The misleading impression (if I may use that overworked phrase) that the movie gives is that somehow the banks used TARP money to lobby congress not to regulate the industry. The thing is, these mega-institutions just as one of their self-perceiving functions (in the interest of shareholders etc etc) lobby congress to pass legislation that is good for banks, and against any regulation, oversight, etc of their money-making operations. Since the decision was made not to take over the banks-- and in order to keep them--and our whole economy-- afloat there need to be huge subsidies--- they continued on. Therefore, it was business as usual, lobbying congress to water down legislation or to pass favorable bills. That the TARP money was used for this is in a sense then not the point-- because they simply continued their customary practices, one of which is to lobby congress on their own behalf.
    huh?
    "When life gives you lemons, squirt lemon juice in your enemy's eyes."

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    FORT Fanatic cavendish's Avatar
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    Re: The Big Short

    Well, I'm trying to make a distinction between using whatever funds they have at their disposal, which happened to be TARP money, and there being something unusual about the TARP money per se that allowed them to use TARP money for giving executives higher bonuses and lobbying congress more than usual. I'm just saying that banks always lobby congress for favorable legislation, and that therefore if they exist, they will be lobbying congress, as part of their perceived responsibility to their shareholders-- There's nothing so shocking about their doing that-- unless you're shocked by how banks are run. It's really the ordinary business of banks-- and our whole system-- because all corporations use a lot of money to lobby congress for favorable legislation-- that's the problem.

    But it's not as if it's a mark against TARP that they did that. That's all I'm saying. If you're going to blame the bailout for the lobbying-- then in effect, you're just saying you don't believe the banks should have been bailed out and should instead have been allowed to fail, or should have been nationalized. There's a valid argument about whether TARP or failure/nationalization would have been better-- of course.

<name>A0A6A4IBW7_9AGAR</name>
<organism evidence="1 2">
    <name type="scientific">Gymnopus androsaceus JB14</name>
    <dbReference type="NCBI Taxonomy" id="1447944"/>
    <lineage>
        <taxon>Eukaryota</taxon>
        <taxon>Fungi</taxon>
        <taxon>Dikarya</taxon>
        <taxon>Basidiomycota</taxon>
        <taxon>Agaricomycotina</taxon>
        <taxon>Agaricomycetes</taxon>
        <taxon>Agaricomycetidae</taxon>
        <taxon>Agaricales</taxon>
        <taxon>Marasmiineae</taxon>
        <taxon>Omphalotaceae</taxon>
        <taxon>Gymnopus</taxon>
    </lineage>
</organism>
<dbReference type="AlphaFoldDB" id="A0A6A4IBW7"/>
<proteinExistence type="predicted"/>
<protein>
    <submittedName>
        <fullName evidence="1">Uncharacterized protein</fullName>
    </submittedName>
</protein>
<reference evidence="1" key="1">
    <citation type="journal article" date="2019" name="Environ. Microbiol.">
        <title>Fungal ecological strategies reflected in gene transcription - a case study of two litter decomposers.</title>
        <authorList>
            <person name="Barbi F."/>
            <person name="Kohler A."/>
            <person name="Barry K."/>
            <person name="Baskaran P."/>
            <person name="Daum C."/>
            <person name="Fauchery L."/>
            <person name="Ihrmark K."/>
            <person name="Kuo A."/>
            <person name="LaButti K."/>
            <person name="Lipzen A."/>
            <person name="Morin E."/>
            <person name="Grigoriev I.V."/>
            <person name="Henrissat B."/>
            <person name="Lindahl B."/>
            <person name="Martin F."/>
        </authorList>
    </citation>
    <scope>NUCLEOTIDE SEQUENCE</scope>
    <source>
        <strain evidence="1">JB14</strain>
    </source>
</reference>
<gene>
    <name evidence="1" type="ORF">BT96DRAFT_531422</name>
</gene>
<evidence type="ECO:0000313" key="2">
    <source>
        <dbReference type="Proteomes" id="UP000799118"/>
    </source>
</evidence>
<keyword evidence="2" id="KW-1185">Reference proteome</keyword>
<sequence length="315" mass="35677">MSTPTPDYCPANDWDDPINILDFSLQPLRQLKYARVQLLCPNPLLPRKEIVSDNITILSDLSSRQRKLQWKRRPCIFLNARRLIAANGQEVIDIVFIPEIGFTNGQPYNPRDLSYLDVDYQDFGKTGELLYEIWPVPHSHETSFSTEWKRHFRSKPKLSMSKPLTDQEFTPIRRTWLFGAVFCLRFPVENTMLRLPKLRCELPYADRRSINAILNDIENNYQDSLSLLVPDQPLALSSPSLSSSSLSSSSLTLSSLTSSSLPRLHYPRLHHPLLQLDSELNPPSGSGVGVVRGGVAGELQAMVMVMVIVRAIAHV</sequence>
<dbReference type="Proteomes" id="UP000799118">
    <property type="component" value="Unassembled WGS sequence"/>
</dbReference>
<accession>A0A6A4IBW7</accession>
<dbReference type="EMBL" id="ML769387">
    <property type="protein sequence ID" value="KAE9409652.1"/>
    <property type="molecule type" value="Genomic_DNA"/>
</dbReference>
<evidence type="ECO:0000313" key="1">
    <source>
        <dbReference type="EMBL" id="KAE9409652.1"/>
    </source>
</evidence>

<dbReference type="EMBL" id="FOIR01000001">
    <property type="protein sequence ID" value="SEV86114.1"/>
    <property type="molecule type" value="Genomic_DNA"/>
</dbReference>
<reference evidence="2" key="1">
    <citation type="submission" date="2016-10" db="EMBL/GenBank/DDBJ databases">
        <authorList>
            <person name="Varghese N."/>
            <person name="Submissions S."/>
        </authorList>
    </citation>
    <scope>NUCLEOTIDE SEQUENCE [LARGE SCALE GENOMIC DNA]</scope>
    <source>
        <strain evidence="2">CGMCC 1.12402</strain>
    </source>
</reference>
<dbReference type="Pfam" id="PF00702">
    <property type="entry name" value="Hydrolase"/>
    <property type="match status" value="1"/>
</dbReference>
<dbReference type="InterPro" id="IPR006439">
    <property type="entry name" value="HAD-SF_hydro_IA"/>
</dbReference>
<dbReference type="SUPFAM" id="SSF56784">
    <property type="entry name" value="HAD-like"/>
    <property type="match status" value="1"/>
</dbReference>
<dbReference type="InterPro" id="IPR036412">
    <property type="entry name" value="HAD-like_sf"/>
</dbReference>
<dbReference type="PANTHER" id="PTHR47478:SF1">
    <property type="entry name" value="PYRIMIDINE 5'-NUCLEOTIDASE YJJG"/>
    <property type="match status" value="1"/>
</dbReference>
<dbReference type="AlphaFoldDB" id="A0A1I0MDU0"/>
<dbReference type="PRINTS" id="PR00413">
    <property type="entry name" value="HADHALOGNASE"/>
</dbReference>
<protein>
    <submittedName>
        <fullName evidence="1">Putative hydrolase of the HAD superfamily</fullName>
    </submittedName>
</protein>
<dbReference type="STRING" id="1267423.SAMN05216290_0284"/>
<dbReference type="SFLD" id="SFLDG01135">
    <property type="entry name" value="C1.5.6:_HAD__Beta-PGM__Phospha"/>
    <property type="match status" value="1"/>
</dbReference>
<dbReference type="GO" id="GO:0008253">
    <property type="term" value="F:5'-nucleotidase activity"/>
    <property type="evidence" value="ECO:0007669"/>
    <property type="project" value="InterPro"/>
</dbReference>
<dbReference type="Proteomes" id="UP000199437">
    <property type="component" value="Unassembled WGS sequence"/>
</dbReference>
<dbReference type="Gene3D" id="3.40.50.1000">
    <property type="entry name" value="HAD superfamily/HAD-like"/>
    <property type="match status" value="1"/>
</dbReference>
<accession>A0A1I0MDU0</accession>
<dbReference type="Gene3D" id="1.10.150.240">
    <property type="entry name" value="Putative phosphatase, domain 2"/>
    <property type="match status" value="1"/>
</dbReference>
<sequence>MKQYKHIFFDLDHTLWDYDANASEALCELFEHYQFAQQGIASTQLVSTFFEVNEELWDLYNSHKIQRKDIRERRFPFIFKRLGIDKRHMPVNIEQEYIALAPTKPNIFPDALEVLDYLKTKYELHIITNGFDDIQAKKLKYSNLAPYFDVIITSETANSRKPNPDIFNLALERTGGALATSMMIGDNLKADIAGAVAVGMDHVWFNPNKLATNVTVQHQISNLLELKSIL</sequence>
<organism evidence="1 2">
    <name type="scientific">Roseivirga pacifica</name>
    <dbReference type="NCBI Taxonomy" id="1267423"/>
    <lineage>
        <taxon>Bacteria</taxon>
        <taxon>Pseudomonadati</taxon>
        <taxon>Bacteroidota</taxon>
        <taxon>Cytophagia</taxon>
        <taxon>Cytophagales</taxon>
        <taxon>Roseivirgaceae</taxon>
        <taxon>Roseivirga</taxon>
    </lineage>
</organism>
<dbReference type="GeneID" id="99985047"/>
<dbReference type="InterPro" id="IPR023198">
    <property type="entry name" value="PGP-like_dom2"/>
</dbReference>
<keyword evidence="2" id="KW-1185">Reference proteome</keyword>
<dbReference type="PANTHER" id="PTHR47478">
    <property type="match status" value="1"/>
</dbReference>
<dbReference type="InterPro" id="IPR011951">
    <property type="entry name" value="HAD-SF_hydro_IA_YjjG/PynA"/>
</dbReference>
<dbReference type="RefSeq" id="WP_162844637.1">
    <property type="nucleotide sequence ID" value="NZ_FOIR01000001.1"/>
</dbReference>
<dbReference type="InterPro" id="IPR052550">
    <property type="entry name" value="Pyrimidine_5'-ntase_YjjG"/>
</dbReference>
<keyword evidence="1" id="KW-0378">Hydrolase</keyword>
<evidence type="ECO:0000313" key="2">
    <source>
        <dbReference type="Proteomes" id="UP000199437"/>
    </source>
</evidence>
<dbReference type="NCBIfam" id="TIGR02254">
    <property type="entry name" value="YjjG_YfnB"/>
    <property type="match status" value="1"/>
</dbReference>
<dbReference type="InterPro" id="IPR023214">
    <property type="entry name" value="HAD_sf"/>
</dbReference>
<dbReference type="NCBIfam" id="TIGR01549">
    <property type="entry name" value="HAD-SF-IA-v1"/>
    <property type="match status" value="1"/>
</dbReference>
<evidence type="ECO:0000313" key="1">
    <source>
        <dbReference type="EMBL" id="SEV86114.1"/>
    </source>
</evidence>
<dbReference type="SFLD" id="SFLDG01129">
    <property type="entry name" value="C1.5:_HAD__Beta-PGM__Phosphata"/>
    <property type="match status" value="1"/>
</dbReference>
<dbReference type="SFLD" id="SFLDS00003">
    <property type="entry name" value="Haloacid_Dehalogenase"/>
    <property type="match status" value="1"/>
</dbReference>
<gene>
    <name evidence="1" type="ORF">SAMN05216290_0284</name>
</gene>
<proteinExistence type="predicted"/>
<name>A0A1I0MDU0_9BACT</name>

Also the Dodd/Frank legislation is in fact a very strong bill-- and has had a significant impact on how banks run. So their lobbying although it was not ineffective didn't stop meaningful legislation from being passed.

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    FORT Fanatic cavendish's Avatar
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    Re: The Big Short

    As an aside, I really detested the BIg Short movie, and actually left before the end. I guess I'm just too much of an old-line feminist to find it at all amusing that a blond in a jacuzzi with a glass of champagne (ie probably not-too-bright arm candy of rich banker or hedge fund dude) tells me about the banking industry. It's not "cute" imo. Plus that the scene in the strip club at the beginning could have made the same point without going so far, the fact that the two people shown giving aspberger-guy big money to bet against the market are a snooty (ie uppity) woman and a black (East Indian, to dress it up) guy. Plus that messed-up guy is shown basically hanging up/ignoring his nagging/"tell me your feelings" wife. Which offensive stereotypes about women have I missed? I'll bet there were others after I walked out.

    I;m trying to remember the name of the fallacy where you describe a quality (like being boring), but fall into the same quality on your own (your description is boring). This movie did that with misogyny.

    But I guess the movie did a good thing in trying to education the public about some of the details of the financial crisis.

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    Re: The Big Short

    I didn't think I would like this, as I thought I had seen everything there was on the financial crisis and I will admit the first 30 minutes did not impress me but then I got sucked in and at the end I actually thought it was a good movie